For your XML transcription to be universally readable, it needs to be encoded in a unicode character set. More specifically, the encoding used is usually either encoding="ISO-8859-1" or encoding="UTF-8". You can find this information in the very first tag of your XML-document:

[xml] <?xml version="1.0" encoding="utf-8"?>[/xml]

In practice, this means that all characters that are not standard keyboard characters (which include letters with or without accents, numbers, and interpunction) cannot be used as characters in the transcription. Instead, symbols and other non-standard characters need to be transcribed by means of their entity reference. This entity reference consists of an opening part ('&') a reference number (preceded by a #) or phrase, and a closing part (always ';'). Here are some examples:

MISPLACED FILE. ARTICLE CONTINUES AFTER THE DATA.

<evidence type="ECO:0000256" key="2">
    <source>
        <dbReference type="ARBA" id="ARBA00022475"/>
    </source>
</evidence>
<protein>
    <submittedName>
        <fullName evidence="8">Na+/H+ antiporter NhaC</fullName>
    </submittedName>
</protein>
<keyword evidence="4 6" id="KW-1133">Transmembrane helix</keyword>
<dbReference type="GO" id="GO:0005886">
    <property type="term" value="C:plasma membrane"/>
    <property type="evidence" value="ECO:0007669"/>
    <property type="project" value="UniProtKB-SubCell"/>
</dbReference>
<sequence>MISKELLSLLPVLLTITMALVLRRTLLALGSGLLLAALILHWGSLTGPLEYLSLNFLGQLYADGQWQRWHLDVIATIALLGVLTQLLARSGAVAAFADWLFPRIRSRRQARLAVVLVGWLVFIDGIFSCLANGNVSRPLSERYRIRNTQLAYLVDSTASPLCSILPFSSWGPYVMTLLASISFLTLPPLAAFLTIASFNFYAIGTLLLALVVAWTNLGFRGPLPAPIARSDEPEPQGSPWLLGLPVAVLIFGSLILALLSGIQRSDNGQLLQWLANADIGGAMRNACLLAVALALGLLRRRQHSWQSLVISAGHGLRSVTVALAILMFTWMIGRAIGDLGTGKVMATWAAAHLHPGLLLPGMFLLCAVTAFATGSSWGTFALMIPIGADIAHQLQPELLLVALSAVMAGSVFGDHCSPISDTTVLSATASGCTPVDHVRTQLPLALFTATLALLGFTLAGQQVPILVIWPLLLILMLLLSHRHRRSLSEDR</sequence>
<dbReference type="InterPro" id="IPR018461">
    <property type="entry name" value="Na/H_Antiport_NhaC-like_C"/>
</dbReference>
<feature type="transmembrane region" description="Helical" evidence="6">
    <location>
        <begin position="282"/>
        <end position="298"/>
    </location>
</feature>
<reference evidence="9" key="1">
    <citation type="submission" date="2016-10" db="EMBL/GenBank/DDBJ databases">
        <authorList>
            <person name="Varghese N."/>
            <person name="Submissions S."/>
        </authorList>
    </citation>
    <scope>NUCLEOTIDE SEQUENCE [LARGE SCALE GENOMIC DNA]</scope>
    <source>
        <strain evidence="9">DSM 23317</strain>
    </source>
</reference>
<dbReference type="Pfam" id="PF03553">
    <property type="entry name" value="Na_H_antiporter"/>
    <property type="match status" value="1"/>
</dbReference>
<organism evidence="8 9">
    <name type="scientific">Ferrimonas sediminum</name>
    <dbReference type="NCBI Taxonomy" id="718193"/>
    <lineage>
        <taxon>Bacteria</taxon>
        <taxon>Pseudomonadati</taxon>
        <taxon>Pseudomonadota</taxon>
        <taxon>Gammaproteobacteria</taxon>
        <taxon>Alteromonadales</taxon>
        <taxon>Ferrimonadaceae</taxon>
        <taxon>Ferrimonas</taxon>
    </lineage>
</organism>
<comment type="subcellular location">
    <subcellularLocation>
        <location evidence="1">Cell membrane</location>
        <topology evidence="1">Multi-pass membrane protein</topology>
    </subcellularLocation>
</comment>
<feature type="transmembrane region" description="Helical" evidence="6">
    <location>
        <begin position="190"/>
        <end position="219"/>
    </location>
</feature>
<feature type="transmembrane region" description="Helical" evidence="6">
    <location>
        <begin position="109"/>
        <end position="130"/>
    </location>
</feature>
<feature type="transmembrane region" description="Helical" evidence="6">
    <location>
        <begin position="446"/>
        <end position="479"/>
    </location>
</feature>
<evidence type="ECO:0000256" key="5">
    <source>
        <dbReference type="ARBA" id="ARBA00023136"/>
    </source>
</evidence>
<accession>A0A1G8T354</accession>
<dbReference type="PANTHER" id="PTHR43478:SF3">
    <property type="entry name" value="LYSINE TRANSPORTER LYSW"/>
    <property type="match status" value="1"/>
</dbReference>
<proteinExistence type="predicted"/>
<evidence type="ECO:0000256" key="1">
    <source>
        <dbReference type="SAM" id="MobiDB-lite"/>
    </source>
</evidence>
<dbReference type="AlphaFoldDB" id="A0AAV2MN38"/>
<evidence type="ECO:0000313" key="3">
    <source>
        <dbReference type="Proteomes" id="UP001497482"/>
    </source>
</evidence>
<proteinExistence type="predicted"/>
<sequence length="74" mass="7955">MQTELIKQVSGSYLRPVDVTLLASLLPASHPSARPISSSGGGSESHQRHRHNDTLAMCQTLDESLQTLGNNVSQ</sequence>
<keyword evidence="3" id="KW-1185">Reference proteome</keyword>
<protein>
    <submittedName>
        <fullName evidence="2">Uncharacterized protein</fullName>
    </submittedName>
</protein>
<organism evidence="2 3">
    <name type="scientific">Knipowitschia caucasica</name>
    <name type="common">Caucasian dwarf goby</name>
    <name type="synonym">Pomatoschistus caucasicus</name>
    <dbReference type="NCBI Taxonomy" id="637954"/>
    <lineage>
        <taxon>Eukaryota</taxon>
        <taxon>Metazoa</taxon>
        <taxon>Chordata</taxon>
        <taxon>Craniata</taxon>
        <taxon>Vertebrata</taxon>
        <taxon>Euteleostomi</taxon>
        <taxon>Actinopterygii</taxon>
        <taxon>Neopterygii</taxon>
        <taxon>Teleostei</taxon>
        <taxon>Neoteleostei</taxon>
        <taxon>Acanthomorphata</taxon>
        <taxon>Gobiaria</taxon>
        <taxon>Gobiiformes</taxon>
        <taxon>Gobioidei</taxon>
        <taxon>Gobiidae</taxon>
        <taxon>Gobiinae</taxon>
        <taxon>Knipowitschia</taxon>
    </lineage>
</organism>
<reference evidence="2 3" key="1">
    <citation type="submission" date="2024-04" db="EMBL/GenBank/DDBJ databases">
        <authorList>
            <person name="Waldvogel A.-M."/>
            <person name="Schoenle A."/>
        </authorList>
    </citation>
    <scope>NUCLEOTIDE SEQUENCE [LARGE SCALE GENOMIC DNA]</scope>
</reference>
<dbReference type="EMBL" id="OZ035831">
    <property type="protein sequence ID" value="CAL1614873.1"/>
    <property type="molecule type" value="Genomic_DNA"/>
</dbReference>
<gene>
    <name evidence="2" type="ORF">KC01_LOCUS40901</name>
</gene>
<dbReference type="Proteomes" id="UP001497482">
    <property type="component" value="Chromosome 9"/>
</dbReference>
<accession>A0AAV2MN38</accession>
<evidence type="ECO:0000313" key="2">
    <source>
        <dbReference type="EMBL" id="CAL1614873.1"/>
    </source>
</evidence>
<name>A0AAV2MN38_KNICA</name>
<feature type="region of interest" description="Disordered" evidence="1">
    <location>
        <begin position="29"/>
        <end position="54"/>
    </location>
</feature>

,©,copyright sign,"&#169;"
,←,leftwards arrow,"&#8592;"
,η,greek small letter eta,"&#951;"
,œ,small oelig,"&#339;"
,✓,check mark,"&#10003;"
,⁁,caret insertion point (addition sign), "&#8257;"
,‸,caret (smaller addition sign), "&#8248;"
,, deleatur (deletion sign), "&#8368;"

Sometimes you might also need to encode symbols that are normally reserved for the XML encoding itself, such as the ampersand sign (&) or angled brackets (< or >). To make sure the computer does not interpret these symbols incorrectly, you should also transcribe them as entities whenever they occur in the text:

,<,'lesser than' sign,"&lt;"
,>,'greater than' sign,"&gt;"

If you come across other symbols that need to be transcribed, you can find the entity codes for most characters here. Or you can go to amp-what.com and try to describe the symbol in their search engine.